Three divrei Torah on Balak

70 faces featured on How to Blog a Book

My book 70 faces and I have the honor of being featured on Nina Amir's How to Blog a Book today. Nina started that blog as a place to talk about "how to blog a book" -- how to use a blog for the purpose of writing a nonfiction book -- though once the blog was underway, she found herself also posting about blogging and books more generally, as well as "how to book a blog" (how to repurpose existing blog posts into a manuscript.) Anyway, she asked me some fun questions, and I had a good time answering. Here's a taste:

70FacesSmallI begin the month with an interview with a blogger I’ve followed for quite some time in the world of Jewish spirituality. Rachel Barenblat is a rabbi and a poet as well a blogger, and in 2008, TIME magazine named her blog one of the top 25 sites on the Internet. Pretty awesome, right? At that time, I said, “I want to figure out what she is doing right.” She was writing poetry and recording it—poetry based on the weekly Torah (or Old Testament) portion read in synagogue each week. And at that time she wasn’t even a rabbi yet!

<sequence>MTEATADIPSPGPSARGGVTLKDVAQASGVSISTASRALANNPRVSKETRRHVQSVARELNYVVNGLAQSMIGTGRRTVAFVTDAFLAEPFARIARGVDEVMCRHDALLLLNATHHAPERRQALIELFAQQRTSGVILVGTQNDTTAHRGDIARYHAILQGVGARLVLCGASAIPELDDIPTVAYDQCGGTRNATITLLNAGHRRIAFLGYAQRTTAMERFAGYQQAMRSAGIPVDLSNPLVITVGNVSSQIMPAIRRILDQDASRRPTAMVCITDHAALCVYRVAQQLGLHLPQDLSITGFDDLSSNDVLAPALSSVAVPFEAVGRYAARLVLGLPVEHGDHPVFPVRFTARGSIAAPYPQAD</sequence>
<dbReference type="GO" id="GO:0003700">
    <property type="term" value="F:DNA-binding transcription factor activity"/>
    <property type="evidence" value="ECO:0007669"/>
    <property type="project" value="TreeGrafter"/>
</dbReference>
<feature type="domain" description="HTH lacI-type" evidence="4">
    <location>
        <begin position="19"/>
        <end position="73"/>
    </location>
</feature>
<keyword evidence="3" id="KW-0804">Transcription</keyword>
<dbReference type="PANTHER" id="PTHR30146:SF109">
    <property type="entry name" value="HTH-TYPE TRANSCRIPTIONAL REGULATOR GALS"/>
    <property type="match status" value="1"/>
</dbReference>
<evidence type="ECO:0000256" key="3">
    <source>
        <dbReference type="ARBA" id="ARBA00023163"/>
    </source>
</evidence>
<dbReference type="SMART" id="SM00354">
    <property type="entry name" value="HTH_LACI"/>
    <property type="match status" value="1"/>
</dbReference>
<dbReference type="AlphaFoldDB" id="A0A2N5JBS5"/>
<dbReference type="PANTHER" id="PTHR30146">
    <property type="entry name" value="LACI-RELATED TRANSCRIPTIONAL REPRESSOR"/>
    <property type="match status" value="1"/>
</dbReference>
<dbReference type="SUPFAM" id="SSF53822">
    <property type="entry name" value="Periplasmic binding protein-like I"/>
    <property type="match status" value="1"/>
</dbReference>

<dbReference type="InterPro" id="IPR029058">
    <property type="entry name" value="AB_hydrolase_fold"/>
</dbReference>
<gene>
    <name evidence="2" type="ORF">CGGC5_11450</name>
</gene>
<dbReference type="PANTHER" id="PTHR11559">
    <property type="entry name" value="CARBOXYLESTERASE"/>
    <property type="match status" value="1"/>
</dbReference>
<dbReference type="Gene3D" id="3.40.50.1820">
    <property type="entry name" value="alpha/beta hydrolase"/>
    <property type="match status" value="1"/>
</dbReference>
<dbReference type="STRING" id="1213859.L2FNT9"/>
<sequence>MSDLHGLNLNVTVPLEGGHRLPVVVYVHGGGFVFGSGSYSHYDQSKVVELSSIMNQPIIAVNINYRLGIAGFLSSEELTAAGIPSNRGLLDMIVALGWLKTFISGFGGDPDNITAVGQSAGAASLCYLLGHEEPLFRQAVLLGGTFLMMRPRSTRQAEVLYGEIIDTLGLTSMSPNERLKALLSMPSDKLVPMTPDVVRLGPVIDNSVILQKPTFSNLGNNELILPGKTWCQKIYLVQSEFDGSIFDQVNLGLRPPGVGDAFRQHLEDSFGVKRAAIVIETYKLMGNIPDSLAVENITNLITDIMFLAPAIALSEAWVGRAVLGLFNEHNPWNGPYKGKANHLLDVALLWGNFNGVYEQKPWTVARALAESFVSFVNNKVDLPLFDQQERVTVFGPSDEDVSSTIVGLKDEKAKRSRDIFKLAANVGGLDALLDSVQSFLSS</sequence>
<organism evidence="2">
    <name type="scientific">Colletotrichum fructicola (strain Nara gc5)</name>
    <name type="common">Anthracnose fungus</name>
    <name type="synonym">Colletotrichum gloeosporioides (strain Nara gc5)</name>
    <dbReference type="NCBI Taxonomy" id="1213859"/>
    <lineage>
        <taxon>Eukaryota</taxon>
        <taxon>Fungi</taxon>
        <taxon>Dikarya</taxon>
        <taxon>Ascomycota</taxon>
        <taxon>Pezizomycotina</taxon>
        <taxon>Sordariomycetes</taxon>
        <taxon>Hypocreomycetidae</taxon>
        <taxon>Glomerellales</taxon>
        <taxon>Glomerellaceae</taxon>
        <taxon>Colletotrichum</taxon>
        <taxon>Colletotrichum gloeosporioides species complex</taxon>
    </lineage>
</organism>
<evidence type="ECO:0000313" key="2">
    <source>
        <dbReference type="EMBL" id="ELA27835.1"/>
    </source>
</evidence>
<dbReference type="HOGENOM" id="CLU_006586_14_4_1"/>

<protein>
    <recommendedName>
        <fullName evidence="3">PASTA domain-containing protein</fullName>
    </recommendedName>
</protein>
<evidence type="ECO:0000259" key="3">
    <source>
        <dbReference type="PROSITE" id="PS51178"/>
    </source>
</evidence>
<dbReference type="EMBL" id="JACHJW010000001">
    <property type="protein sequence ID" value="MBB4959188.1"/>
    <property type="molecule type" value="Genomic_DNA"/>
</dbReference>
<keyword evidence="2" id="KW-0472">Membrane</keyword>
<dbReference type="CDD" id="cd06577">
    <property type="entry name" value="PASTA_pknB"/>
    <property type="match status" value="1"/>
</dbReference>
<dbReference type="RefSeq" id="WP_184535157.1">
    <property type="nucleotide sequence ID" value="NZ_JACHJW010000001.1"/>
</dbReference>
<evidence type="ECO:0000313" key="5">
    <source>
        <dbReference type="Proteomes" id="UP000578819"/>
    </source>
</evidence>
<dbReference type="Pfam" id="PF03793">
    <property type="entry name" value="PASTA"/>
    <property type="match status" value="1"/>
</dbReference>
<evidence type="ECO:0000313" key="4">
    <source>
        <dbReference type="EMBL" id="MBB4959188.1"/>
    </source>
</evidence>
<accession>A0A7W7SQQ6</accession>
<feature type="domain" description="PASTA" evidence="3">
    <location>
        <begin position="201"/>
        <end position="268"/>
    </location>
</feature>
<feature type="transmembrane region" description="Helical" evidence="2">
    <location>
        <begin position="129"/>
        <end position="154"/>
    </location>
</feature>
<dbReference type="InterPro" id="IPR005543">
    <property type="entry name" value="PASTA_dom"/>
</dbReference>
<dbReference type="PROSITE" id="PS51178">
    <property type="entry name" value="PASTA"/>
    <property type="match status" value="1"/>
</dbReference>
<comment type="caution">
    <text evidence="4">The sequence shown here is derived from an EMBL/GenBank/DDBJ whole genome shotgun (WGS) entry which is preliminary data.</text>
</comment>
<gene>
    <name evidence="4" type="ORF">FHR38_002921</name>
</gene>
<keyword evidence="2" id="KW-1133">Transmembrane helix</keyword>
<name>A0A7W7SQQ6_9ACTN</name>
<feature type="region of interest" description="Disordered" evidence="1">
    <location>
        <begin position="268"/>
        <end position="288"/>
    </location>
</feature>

Anyway, she already had a few chapbooks out, but now she has more published books. So, here’s her blog-to-book story, chock full of great advice on how to blog well, blog a book, book a blog and generally succeed as a blogger and an author or poet...

What advice would you offer to aspiring writers who might want to turn their blogs into books or blog a book?

Set yourself a goal and stick to it. One hundred words a day? One page a day? One post a week? Whatever it is, pick it and stick with it for at least a month—long enough for the habit to begin to become engrained. And cultivate friends (readers, other bloggers who are also writers) who are interested in commenting on your work! A good reader is worth their weight in gold. (For what it’s worth, I’ve found that the best way to interest other writers in my work is to be interested in theirs, and the best way to get other bloggers to read me and comment is for me to read them and respond to what they’re doing. So there’s an investment of time. But hopefully the ensuing relationship is its own reward.)

Read the whole thing here: Rachel Barenblat Speaks About Blogging and Booking Poetry. Thanks, Nina!